Crop fires can see profits go up in smoke, CFA warns

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Farmers celebrating the potential for bumper crops following decent winter rainfall have been warned by CFA to take care when harvesting the welcome yields.


The seasonal outlook predicts strong vegetation growth this spring due to average to above average rainfall and many farmers are eagerly looking forward to a successful harvesting season that looks set to begin in the far North West in early October, and then continue in the areas around Ouyen towards the end of October and further south around Warracknabeal and Wycheproof in early November.

But CFA Chief Officer Jason Heffernan warned that as the vegetation dries out, the fire risk will increase.

“Harvest time can be very dangerous and each season unfortunately we see machinery and vehicles spark fires in different parts of the state,” he said.

“CFA volunteer firefighters respond to more than 200 harvesting-related fires a year on average. “Not only do these fires put pressure on our volunteers, many of whom are farmers themselves, but it also puts farmers’ profits and safety at risk.”

Chief Officer Heffernan said fires caused by machinery and harvesting operations can be avoided if farmers and harvest contractors take care and follow the correct practices.

“The key to avoiding harvester fires is diligence. We know farmers will be working extremely hard this season to harvest their crops, but it is important that they consistently clean and maintain their machinery, as well as inspect it thoroughly before and during use,” he said.

“Hot and dry conditions are a particular concern for CFA; if it’s a high fire risk day, our advice is to postpone any work that was planned to be conducted in the paddock.

“In hot and dry conditions activities such as harvesting, grinding, welding, slashing or mowing can spark fires very easily and they can become dangerous quite quickly.”

CFA reminded farmers to ensure machinery such as headers are routinely maintained, moving parts and bearings are regularly inspected and cleaned of any material on hot engine components.

“It should be part of everyone’s routine to check for straw or grass build-ups in machinery, to maintain its spark arrestors, and to take regular breaks when operating machinery to ensure it doesn’t get too hot,” Chief Officer Heffernan said.

CFA reminded farmers to have adequate firefighting resources available in paddocks where harvesting operations are conducted, and advised against driving vehicles and motorbikes through dry grass as exhaust systems can heat up and ignite dry grass underneath on hot days.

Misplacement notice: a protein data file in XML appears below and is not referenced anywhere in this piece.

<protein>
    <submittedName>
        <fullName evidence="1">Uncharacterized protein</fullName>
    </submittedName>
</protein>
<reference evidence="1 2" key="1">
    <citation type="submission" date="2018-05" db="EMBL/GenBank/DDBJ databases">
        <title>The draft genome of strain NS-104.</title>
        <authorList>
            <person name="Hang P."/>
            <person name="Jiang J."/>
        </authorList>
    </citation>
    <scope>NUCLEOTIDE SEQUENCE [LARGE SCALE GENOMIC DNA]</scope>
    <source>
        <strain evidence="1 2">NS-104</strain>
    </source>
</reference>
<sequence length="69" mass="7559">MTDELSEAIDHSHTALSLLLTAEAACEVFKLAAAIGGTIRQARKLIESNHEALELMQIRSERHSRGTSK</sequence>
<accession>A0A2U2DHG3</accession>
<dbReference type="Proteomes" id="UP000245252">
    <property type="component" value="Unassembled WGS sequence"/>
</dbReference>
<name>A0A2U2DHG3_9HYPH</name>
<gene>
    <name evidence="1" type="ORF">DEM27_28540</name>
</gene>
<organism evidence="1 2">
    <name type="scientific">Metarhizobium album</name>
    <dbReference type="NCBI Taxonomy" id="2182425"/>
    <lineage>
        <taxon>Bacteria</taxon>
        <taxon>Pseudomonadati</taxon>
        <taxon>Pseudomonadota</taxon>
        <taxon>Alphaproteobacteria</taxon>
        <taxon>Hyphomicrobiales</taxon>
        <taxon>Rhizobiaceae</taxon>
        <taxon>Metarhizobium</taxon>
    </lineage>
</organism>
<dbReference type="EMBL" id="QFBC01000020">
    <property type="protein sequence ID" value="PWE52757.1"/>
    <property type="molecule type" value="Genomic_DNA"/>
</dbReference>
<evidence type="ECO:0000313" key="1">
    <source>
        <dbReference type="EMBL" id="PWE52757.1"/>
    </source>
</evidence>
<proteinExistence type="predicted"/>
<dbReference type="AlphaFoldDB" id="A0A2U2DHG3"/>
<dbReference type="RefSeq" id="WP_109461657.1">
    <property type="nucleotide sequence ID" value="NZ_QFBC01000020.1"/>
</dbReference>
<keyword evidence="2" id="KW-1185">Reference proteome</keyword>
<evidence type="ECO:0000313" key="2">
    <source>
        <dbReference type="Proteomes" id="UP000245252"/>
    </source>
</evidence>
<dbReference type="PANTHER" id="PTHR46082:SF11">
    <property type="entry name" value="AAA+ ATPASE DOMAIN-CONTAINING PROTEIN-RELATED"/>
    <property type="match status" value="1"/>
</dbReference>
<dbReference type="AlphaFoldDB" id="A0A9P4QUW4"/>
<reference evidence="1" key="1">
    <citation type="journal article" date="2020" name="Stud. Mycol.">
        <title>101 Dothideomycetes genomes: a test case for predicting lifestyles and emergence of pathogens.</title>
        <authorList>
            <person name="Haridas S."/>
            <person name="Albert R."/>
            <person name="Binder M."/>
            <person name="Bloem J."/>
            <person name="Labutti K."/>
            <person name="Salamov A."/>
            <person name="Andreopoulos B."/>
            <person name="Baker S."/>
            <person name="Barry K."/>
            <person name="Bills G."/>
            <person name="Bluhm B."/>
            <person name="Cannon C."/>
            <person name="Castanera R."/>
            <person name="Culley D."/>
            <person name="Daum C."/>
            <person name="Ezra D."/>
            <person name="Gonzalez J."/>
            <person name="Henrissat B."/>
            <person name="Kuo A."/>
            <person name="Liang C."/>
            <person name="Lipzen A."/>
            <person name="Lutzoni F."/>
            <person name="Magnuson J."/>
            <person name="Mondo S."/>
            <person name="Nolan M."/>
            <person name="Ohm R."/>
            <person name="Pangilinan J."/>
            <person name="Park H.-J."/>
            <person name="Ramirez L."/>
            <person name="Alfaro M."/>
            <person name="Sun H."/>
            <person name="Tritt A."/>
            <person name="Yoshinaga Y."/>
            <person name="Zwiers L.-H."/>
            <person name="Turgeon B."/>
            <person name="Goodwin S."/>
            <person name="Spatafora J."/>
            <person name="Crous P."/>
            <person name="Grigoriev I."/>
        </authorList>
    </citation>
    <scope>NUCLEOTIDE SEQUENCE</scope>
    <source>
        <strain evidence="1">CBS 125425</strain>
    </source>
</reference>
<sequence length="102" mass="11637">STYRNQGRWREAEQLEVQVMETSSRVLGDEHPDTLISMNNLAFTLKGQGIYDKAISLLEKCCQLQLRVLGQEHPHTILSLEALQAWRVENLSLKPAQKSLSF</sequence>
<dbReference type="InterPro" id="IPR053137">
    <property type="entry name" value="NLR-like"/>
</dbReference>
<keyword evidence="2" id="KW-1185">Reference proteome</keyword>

“Farmers are usually CFA’s strongest advocates for managing fire risk as they know the consequences of fires starting on their properties and the risk to both their crops and machinery, and those of their neighbours,” Chief Officer Heffernan said.

“Being fire safe on your farm should be part of any fire plan you have.”

Crop and Farm Machinery Fire Safety

  • The most common cause of harvester fires is material collecting on hot engine components such as the manifold, exhaust and turbocharger.
  • The key to avoiding harvester fires is diligence in clean-down and inspection.
  • Postpone paddock work during the highest fire-risk periods. On hot, dry days, exercise extreme caution before harvesting, grinding, welding, slashing or mowing.
  • Check the Fire Danger Rating against the Grain Harvesting Operations Guide before harvesting.
  • Check for total fire ban or severe weather warnings and current fire incidents and follow recommendations.
  • Avoid driving vehicles and motorbikes through dry grass or crop - the risk from the hot exhaust system is high. Driving vehicles with catalytic converters or diesel particulate filters through dry grass and crops is particularly hazardous.
  • Take regular breaks.
  • Make it part of your routine to check for straw or grass build-up, and hot bearings.
  • Check machinery to ensure that spark arrestors are maintained. 
  • Prepare a communication plan that includes family, contractors and neighbours.
  • Prepare strategic breaks to stop fires entering or leaving your property.
  • Run regular maintenance checks on farm machinery.
  • Monitor machinery regularly during operations.
  • Monitor weather conditions throughout the day and stop operations if it becomes hot and dry.
  • Have the appropriate firefighting equipment in place. You’re required by law, to have a 9-litre water pressured extinguisher on hand.
  • More info:


Submitted by CFA News & Media